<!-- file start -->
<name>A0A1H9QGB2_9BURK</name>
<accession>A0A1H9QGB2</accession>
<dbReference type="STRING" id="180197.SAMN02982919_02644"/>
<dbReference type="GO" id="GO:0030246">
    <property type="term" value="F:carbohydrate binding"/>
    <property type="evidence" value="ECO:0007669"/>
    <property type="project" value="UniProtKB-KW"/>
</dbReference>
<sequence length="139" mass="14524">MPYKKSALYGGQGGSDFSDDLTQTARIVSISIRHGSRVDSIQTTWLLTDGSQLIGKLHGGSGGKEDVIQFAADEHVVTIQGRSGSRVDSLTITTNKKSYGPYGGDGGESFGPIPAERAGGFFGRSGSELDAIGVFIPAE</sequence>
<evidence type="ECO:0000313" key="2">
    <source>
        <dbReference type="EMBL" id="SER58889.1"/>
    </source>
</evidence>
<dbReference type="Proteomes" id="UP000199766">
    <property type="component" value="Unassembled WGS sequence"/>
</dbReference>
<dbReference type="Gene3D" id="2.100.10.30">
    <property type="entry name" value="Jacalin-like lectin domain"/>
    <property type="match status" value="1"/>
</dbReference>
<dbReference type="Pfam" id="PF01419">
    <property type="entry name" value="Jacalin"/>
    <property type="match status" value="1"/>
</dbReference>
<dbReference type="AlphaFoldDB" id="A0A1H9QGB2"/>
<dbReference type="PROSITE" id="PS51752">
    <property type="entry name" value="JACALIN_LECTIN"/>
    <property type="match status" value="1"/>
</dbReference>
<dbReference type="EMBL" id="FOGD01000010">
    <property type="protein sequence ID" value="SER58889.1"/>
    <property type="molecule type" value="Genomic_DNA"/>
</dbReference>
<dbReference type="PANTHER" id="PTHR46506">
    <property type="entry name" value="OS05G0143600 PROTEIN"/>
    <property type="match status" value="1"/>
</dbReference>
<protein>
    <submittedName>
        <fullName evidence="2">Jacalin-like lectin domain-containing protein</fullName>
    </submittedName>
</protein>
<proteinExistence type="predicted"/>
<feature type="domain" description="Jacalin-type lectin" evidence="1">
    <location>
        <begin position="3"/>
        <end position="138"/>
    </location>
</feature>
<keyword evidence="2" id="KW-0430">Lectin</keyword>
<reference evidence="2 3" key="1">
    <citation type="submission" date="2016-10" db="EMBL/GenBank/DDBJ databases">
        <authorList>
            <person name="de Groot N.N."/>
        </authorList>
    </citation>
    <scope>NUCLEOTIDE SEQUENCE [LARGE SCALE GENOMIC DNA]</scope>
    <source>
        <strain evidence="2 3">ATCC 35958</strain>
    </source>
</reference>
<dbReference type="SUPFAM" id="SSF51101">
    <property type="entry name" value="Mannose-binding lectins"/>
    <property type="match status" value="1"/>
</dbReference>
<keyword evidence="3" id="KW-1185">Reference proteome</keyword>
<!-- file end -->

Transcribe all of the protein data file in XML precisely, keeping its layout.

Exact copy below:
<name>A0A1H9QGB2_9BURK</name>
<accession>A0A1H9QGB2</accession>
<dbReference type="STRING" id="180197.SAMN02982919_02644"/>
<dbReference type="GO" id="GO:0030246">
    <property type="term" value="F:carbohydrate binding"/>
    <property type="evidence" value="ECO:0007669"/>
    <property type="project" value="UniProtKB-KW"/>
</dbReference>
<sequence length="139" mass="14524">MPYKKSALYGGQGGSDFSDDLTQTARIVSISIRHGSRVDSIQTTWLLTDGSQLIGKLHGGSGGKEDVIQFAADEHVVTIQGRSGSRVDSLTITTNKKSYGPYGGDGGESFGPIPAERAGGFFGRSGSELDAIGVFIPAE</sequence>
<evidence type="ECO:0000313" key="2">
    <source>
        <dbReference type="EMBL" id="SER58889.1"/>
    </source>
</evidence>
<dbReference type="Proteomes" id="UP000199766">
    <property type="component" value="Unassembled WGS sequence"/>
</dbReference>
<dbReference type="Gene3D" id="2.100.10.30">
    <property type="entry name" value="Jacalin-like lectin domain"/>
    <property type="match status" value="1"/>
</dbReference>
<dbReference type="Pfam" id="PF01419">
    <property type="entry name" value="Jacalin"/>
    <property type="match status" value="1"/>
</dbReference>
<dbReference type="AlphaFoldDB" id="A0A1H9QGB2"/>
<dbReference type="PROSITE" id="PS51752">
    <property type="entry name" value="JACALIN_LECTIN"/>
    <property type="match status" value="1"/>
</dbReference>
<dbReference type="EMBL" id="FOGD01000010">
    <property type="protein sequence ID" value="SER58889.1"/>
    <property type="molecule type" value="Genomic_DNA"/>
</dbReference>
<dbReference type="PANTHER" id="PTHR46506">
    <property type="entry name" value="OS05G0143600 PROTEIN"/>
    <property type="match status" value="1"/>
</dbReference>
<protein>
    <submittedName>
        <fullName evidence="2">Jacalin-like lectin domain-containing protein</fullName>
    </submittedName>
</protein>
<proteinExistence type="predicted"/>
<feature type="domain" description="Jacalin-type lectin" evidence="1">
    <location>
        <begin position="3"/>
        <end position="138"/>
    </location>
</feature>
<keyword evidence="2" id="KW-0430">Lectin</keyword>
<reference evidence="2 3" key="1">
    <citation type="submission" date="2016-10" db="EMBL/GenBank/DDBJ databases">
        <authorList>
            <person name="de Groot N.N."/>
        </authorList>
    </citation>
    <scope>NUCLEOTIDE SEQUENCE [LARGE SCALE GENOMIC DNA]</scope>
    <source>
        <strain evidence="2 3">ATCC 35958</strain>
    </source>
</reference>
<dbReference type="SUPFAM" id="SSF51101">
    <property type="entry name" value="Mannose-binding lectins"/>
    <property type="match status" value="1"/>
</dbReference>
<keyword evidence="3" id="KW-1185">Reference proteome</keyword>